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What were the main differences between Upper Palaeolithic and Mesolithic societies?

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´╗┐What were the main differences between Upper Palaeolithic and Mesolithic societies? Illustrate your answer with a discussion of the evidence from two archaeological sites. The departure of ice sheets from the British Isles in circa 18,000 B.P. led to reoccupation in about c.12,500 B.P. At this time, the climate was harsh, terrain baron, food scarce and survival difficult. To occupy such a disagreeable place, the glacial hunters of the Upper Palaeolithic were hardened nomads who followed food supplies. Their main food sources were fish, elk, deer and mammoths. They probably seasonally migrated back and forth to continental Europe. Beginning around 8,000 B.C. however, the climate began to warm up and sea levels rose separating Britain from Europe stopping the seasonal migration. This climate change led to a change in food and plant life being more diverse and plentiful. As a result, life during the Mesolithic was considerably more comfortable than during the Upper Palaeolithic. Mesolithic society changed as a result and the differences in the two periods? societies will be explored in this essay. Upper Palaeolithic Britain was resembled the tundra of Northern Canada today. The flora was sparse consisting of inedible ferns and pine and boreal trees towards the end of the era and these were of little value for woodworking. The fauna would have been fierce to cope with such living conditions and animals such as mammoths would clearly pose a challenge to even the most proficient hunting society. These people constantly moved and usually inhabited caves. ...read more.


These communal burials were routine until the Bronze Age. Another similarity between the two periods is although Mesolithic people did indeed migrate more infrequently than Upper Palaeolithic people, they did overall remain nomadic hunter-gathers, just to a much lesser extent. Starr Carr, a hunting camp that was located at the edge of ancient Lake Pickering, North Yorkshire provides archaeologists with a wealth of information as this site was as a microcosm of Mesolithic life. Excavated by Grahame Clark, the site was occupied from c.7,500 B.C. and consists of a main settlement set back from the shoreline with multiple outer lying smaller camps. During the Mesolithic, this area was not too dissimilar to the Norfolk Fens today (wet lands). The site included an elevated birch planked deck, originally situated on the edge of the lake. This pier-like structure was presumably for fishing however fish bones were not recovered from Star Carr. Smith suggested out this is probably because of acid in the peat that was strong enough to disintegrate fish but not mammal bones whilst Pryor thinks the until recently frozen North Sea had not been colonised by fish yet. (Pryor, 2003, p.85) The peat enabled artefacts to be well preserved. Archaeological finds here include around 17,000 flint artefacts, animal bones, stone and amber beads, and, crucially, a wooden paddle (indicating boating, maybe for fishing and/or travelling), 21 ornate antler headdresses and remains of canis familiaris (a dog). The headdresses are deer skull with antlers mounted on it to make a person resemble a deer. ...read more.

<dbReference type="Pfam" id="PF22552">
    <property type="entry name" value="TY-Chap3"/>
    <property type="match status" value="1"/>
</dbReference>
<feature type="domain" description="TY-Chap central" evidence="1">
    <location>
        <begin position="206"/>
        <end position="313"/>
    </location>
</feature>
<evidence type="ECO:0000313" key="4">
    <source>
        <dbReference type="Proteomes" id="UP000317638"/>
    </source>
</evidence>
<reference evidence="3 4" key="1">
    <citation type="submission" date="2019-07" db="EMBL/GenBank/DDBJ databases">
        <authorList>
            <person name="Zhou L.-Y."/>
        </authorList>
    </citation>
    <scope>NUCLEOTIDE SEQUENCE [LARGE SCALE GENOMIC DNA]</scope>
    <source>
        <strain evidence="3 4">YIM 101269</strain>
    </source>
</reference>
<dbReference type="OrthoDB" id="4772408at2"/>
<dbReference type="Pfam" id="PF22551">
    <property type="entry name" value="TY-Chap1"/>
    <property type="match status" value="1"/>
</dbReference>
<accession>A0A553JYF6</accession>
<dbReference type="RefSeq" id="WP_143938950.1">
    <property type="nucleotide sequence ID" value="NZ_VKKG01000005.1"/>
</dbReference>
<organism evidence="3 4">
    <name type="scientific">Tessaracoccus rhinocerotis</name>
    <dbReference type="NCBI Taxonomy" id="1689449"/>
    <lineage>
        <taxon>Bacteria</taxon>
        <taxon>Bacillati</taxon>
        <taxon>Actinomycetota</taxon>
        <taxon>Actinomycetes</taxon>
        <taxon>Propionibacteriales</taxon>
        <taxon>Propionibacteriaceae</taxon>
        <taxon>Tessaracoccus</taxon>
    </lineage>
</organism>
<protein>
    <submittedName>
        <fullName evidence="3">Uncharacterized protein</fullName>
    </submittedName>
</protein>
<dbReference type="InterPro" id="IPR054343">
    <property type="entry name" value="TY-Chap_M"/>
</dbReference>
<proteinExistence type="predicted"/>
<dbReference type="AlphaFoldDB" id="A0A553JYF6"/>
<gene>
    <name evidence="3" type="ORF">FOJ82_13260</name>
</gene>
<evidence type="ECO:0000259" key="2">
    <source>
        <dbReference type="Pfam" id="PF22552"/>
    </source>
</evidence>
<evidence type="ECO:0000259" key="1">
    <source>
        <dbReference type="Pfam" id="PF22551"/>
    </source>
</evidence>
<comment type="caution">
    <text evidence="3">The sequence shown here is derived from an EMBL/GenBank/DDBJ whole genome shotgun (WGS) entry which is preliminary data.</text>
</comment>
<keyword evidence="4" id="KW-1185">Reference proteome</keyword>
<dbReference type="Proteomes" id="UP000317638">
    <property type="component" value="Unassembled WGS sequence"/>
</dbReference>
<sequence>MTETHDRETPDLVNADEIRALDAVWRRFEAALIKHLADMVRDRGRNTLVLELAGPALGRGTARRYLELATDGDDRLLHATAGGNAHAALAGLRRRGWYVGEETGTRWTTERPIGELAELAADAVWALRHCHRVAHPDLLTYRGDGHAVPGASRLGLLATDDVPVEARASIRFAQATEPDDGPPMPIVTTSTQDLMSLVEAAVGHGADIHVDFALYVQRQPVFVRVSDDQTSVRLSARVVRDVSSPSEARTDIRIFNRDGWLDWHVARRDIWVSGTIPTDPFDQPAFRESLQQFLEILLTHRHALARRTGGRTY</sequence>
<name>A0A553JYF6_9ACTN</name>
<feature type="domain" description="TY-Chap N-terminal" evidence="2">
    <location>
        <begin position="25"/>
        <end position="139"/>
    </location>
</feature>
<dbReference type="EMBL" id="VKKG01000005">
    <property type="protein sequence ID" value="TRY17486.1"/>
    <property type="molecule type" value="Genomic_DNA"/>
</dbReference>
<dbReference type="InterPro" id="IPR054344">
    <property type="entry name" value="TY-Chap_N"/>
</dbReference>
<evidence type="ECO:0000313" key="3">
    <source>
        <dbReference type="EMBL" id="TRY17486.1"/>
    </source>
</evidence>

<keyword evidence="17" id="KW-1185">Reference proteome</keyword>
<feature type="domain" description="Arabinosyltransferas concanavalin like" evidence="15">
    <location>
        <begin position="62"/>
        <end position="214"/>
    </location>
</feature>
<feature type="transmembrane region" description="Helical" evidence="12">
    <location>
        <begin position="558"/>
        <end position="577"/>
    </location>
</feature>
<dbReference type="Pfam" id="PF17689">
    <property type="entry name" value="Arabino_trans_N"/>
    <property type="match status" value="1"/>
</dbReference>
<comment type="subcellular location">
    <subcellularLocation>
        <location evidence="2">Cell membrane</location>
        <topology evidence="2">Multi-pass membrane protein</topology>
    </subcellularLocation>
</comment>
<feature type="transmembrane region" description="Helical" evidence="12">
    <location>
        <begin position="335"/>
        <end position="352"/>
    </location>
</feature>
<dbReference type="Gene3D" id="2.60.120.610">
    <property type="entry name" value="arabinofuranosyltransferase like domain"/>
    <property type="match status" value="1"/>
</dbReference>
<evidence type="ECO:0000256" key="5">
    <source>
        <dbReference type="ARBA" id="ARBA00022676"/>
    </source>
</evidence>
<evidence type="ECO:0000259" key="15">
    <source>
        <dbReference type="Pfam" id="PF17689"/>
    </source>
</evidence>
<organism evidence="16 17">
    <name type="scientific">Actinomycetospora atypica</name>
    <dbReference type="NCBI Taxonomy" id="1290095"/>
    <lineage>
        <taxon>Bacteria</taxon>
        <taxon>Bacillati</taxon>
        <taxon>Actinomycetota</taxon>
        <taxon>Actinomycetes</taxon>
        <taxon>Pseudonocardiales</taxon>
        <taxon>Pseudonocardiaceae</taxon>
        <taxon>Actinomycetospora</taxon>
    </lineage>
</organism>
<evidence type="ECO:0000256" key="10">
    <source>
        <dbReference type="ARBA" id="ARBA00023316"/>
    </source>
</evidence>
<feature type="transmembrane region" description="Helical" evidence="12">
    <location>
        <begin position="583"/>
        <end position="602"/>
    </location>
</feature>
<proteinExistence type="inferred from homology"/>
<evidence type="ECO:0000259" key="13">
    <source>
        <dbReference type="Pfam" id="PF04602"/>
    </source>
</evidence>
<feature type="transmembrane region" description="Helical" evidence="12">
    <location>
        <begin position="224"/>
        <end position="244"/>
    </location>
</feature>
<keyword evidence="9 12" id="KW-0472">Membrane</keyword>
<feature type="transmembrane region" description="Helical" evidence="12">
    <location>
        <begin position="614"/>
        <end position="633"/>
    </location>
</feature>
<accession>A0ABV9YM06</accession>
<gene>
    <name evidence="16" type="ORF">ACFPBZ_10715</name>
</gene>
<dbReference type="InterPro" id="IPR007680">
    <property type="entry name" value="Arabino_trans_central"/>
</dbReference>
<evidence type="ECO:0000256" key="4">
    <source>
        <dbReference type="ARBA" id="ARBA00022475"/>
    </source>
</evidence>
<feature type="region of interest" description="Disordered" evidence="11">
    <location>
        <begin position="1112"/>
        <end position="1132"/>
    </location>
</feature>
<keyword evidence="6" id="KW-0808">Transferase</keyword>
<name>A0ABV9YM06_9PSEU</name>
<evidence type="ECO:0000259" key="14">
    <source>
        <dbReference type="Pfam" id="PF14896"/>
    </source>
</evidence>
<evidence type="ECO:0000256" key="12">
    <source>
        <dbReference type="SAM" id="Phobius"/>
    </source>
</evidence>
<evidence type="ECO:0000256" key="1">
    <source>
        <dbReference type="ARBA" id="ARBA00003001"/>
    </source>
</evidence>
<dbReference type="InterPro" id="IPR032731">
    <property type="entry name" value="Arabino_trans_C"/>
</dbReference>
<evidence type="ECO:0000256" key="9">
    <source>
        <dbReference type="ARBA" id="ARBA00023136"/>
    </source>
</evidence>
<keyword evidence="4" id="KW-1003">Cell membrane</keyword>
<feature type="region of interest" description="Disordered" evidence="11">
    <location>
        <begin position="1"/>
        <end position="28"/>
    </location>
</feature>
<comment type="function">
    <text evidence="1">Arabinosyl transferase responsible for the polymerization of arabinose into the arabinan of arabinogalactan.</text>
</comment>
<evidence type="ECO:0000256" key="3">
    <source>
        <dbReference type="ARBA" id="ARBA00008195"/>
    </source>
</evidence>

The foremost reason for this change in society is due to Britain being isolated from continental Europe, thus, migration to the continent was not possible and improvement in climate. In short, there is a definite and clear transition between the Upper Palaeolithic and Mesolithic periods instigating numerous social changes. Paramount of these is the far less relocation of and increased quality of settlements, after that; new hunting strategies. All said changes were a direct result of, or at least party influenced by the Mesolithic?s warmer climate. Clark, G. 1967. Stone Age Hunters. London: Thames & Hudson. Dawkins, W. and Mello, J. 1879, ?Further discoveries in the Cresswell Crags? in Journal of the Geological Society, volume 35, pp. 724-735. Degerbol, M. 1961. ?On the find of a preboreal dog (canis familiaris) from Star Carr, Yorkshire with remarks on other Mesolithic dogs?. in The Prehistoric Society, volume 27. p. 35. Pike, A. Gilmour, P. and Pettitt, R. 2005. ?Verification of the age of the Palaeolithic rock art at Creswell? in the Journal of Archaeological Science, volume 32, pp.49-50. Pryor, F. 2003. Britain BC: Life in Britain and Ireland before the Romans. London: Harper Perennial. pp. 79- Scarre, C. ed. 2005. The Human Past: World Prehistory & the Development of Human Societies. London: Thames and Hudson. pp. 396-397. Scarre, C. ed. 2001. The Times: Archaeology of the World. London: Times Books. pp. 85-86. Smith, C. ed. 1992. Late Stone Age Hunters of the British Isles. London: Routledge. pp. 159-168 and 168-180. Thatcham through the ages. (2007). Retrieved from Thatcham Historical Society: http://thatchamhistoricalsociety.org.uk/publications/papers/ages ...read more.

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